Summer is upon us, and for many that means getting out on the water. Sailboats, powerboats, canoes, all are great choices for enjoying the open blue and we're not the only species that enjoys our boats. There are a host of organisms that love the underside of boats (algae, seaweed, barnacles, diatoms), but unfortunately most boat enthusiasts don't love these organisms. As this marine life builds homes on the boat hull the drag on the boat increases and the speed decreases, causing for greater fuel use, emissions to the atmosphere, and costs. To address these concerns, antifouling chemicals were introduced.
Antifoulants are any chemical used to inhibit the growth of this marine life on boats, and they are typically incorporated with the paint. Fifty years ago, a compound called tributyltin oxide (TBTO) came in to prominence in the antifouling scene. While wildly effective for the function it was to serve, over time it was determined that TBTO is quite persistent (with a half-life of more than 6 months in seawater) and chronically toxic to marine life. In the 1980’s many countries and organizations began to ban or severely restrict the use of TBTO as an antifoulant. In the United States, TBTO got its very own restrictive act, the Organotin Antifoulant Paint Control Act of 1988, and the US EPA and US Navy were charged with researching alternatives.
With this kind of history and these restrictions coming into play, it comes as no surprise that green chemistry and antifoulants have a bit of a relationship. TBTO was soon eliminated from all antifouling products and some replacements involving copper hit the market. Though this has since become what many consider to be a “regrettable substitution,” a replacement that has equal or worse effect compared to what it was replacing. Washington State in United States is now phasing out the use of copper as an antifoulant due to its toxicity effect on marine life.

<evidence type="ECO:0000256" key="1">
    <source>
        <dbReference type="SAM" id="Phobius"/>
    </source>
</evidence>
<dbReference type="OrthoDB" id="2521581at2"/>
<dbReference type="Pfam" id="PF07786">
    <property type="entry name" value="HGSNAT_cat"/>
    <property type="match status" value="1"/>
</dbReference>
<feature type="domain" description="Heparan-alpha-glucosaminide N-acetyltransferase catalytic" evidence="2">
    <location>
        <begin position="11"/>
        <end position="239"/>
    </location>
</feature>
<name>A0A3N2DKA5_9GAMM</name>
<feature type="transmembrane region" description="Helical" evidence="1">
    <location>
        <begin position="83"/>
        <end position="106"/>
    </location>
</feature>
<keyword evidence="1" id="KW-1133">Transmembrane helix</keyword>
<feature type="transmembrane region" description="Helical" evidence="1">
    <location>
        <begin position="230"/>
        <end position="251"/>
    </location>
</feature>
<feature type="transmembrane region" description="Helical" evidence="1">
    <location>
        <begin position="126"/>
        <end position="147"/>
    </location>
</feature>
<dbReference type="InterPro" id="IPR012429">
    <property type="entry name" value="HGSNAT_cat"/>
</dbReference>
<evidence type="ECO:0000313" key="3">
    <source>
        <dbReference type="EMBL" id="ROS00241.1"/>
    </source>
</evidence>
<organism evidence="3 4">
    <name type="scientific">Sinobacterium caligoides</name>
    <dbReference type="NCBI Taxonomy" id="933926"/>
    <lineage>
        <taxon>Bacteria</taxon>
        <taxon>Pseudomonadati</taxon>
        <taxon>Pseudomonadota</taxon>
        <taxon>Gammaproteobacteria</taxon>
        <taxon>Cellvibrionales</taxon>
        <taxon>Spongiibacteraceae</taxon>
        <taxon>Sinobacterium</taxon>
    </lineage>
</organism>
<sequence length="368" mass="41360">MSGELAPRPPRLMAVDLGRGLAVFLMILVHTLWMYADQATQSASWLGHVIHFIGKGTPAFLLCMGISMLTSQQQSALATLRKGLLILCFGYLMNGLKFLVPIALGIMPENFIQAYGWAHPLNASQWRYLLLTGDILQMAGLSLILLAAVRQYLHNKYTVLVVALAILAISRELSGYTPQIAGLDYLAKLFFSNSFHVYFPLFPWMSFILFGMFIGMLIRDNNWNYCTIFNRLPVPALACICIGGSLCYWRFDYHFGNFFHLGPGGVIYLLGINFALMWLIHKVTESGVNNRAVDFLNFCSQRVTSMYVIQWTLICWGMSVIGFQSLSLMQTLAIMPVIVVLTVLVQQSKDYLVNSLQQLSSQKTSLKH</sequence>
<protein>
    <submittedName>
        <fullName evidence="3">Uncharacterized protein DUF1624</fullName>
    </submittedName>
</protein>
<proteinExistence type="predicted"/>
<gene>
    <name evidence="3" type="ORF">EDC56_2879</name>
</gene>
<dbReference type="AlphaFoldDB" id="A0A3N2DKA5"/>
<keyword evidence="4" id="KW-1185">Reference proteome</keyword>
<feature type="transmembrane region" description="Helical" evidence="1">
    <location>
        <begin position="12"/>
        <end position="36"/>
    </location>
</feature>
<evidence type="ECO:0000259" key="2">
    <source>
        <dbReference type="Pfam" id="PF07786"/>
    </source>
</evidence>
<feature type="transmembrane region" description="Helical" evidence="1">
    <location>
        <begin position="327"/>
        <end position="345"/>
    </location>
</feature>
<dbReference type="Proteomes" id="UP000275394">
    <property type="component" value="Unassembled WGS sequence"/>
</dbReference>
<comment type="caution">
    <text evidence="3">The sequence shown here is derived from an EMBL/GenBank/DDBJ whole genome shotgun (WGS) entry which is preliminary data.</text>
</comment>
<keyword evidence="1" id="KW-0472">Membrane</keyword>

Fortunately innovation is never too far away in the green chemistry space. There are several categories of alternative technologies including biocide-based (zinc or organic based), non-biocide-based (many are silicone based), and physical removal (ultrasonic sound). In the mid-1990’s the US EPA awarded one of its Presidential Green Chemistry Awards to a company (Rohm and Haas Company, now a subsidiary of The Dow Chemical Company) that developed an organic alternative (,5-dichloro-2-n-octyl-4-isothiazolin-3-one (DCOI)) that has essentially zero bioaccumulation threat. DCOI has a half-life in seawater of one day, a stark contrast to TBTO’s six-month half-life, and is also significantly less bioavailable compared to earlier technologies in sediment and water.
Water is an important resource, both to us as scientists and as residents of Earth. As chemists we have a huge opportunity in many research areas to not only improve our interactions with our planet’s water in terms of toxicity impact (using the antifoulant story as an example), but in every aspect of our use of water as chemists. Green chemistry is the lens through which we can identify these opportunities for sustainable water-related innovation, and since every chemist uses water in one way or another, you can start looking through the lens today.
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